Recent research shows 64 per cent of employees feel their work environments don’t empower them to perform at their best. To achieve optimal performance in a hybrid world, it’s crucial that workplace design evolves alongside our working habits.
While employees are increasingly willing to work from the office more often, a significant proportion feel their workplaces fall short in supporting collaboration and performance, a recent study has found.
The research, published by global technology company Cisco based on surveys of 7550 full-time employees and 1650 employers in the APAC region, found that 64 per cent of respondents believed their workspaces were not “fit for purpose” in enabling them to do their best work.
The top three areas employees felt were not optimal were: collaboration and meeting spaces, technology and infrastructure, and seating arrangements.
“The effect of our environment has been very much underappreciated in terms of the development of the office, and the effect it has is so significant,” says Libby Sander, Assistant Professor of Organisational Behaviour at Bond University and a leading authority on the design of workplaces.
“What we need to be thinking about is: does this space support people to do their jobs?”
The impact of hybrid work on workplace design
According to the research, one of the main driving forces behind employees’ concerns about their working environments is, unsurprisingly, the rise of hybrid work.
While Cisco found that hybrid work has resulted in a 54 per cent increase in cost savings, a 59 per cent productivity spike and a 43 per cent boost to culture for Australian employers, it also introduced challenges regarding workplace design.
Now that many employees have the ability to do at least part of their jobs from their homes, their motives for in-office work tend to centre around collaboration and socialising. However, more than four in five employees (81 per cent) feel the layout and seating arrangements in their offices are not conducive to effective collaboration and brainstorming.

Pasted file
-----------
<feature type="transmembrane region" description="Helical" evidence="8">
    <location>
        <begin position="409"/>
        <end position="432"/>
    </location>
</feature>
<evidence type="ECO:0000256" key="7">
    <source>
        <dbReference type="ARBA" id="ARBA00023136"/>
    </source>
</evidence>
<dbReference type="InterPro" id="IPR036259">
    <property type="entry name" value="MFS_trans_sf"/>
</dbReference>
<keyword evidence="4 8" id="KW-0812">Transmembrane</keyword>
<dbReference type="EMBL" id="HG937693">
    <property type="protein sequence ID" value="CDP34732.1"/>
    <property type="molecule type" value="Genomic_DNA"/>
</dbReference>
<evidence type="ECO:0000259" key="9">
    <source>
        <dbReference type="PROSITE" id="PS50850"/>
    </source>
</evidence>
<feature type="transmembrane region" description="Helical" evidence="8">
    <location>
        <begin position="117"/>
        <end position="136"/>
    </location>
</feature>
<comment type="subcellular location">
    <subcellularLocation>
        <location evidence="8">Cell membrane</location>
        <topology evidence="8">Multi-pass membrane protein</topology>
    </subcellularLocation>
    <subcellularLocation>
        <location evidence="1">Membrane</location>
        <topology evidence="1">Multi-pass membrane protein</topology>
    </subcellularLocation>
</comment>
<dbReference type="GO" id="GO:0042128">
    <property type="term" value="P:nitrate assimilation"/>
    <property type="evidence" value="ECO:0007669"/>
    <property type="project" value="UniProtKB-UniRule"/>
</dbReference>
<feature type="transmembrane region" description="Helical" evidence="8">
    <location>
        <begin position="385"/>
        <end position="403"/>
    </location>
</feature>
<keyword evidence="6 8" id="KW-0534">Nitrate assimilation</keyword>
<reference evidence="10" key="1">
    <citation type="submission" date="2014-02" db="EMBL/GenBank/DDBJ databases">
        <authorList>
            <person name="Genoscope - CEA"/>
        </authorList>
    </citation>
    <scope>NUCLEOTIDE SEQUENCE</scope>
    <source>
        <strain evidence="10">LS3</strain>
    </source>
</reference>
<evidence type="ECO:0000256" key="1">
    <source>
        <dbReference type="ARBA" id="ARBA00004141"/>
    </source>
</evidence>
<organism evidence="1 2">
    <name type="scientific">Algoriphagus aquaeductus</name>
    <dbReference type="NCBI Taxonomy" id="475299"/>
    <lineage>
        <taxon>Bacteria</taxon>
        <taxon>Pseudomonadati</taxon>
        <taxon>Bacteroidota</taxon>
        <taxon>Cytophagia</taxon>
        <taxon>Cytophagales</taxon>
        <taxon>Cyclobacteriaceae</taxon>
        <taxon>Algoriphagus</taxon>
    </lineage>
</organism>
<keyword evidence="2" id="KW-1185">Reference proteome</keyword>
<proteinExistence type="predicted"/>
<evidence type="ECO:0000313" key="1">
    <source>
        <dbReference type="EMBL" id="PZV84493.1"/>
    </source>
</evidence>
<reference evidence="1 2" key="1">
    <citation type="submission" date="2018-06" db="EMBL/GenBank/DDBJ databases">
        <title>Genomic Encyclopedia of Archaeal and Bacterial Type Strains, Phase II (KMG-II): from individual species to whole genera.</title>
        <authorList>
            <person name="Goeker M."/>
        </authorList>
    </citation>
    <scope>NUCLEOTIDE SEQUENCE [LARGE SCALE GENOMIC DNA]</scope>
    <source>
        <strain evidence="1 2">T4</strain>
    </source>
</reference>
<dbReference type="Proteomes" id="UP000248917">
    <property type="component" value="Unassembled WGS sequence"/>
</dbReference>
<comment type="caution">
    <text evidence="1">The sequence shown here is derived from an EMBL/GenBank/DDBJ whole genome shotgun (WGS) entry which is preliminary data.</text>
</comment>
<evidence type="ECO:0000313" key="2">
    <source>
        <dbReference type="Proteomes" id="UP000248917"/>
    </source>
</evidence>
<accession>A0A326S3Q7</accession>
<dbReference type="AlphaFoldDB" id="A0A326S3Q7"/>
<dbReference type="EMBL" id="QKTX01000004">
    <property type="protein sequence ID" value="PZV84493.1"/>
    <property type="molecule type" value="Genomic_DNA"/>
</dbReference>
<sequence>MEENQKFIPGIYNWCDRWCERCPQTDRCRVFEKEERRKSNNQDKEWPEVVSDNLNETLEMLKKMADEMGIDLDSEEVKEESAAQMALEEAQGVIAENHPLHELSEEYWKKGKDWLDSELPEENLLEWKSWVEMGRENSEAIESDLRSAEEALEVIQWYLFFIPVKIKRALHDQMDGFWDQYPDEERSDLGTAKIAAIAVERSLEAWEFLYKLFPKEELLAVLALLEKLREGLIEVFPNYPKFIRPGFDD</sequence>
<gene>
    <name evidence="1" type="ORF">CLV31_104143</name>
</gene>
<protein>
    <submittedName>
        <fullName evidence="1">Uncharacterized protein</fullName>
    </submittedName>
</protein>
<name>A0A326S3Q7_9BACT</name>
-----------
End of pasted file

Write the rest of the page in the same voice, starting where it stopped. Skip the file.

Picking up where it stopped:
“The [working] environment is like a physical cognitive scaffold for your brain – it picks up cues about what to do in that type of space, and supports that. So, different tasks are actually going to require different spaces.” – Libby Sander, Assistant Professor of Organisational Behaviour at Bond University
While many employers have been investing effort and resources into incentivising a return to office, some of these efforts are falling short of employees’ real needs, says Sander.
“I think the focus has been a lot more on those nice-to-have benefits rather than the spaces themselves.
“We’re seeing people saying that just having a gym at lunchtime or a fancy library sitting area is not enough to make [them] want to commute for two hours.”
Instead, she says, employers should focus on the fundamentals of their workplace design, such as acoustics, lighting, comfort and a variety of areas for different types of work.
“What my research has shown is that the [working] environment is like a physical cognitive scaffold for your brain – it picks up cues about what to do in that type of space, and supports that. So, different tasks are actually going to require different spaces.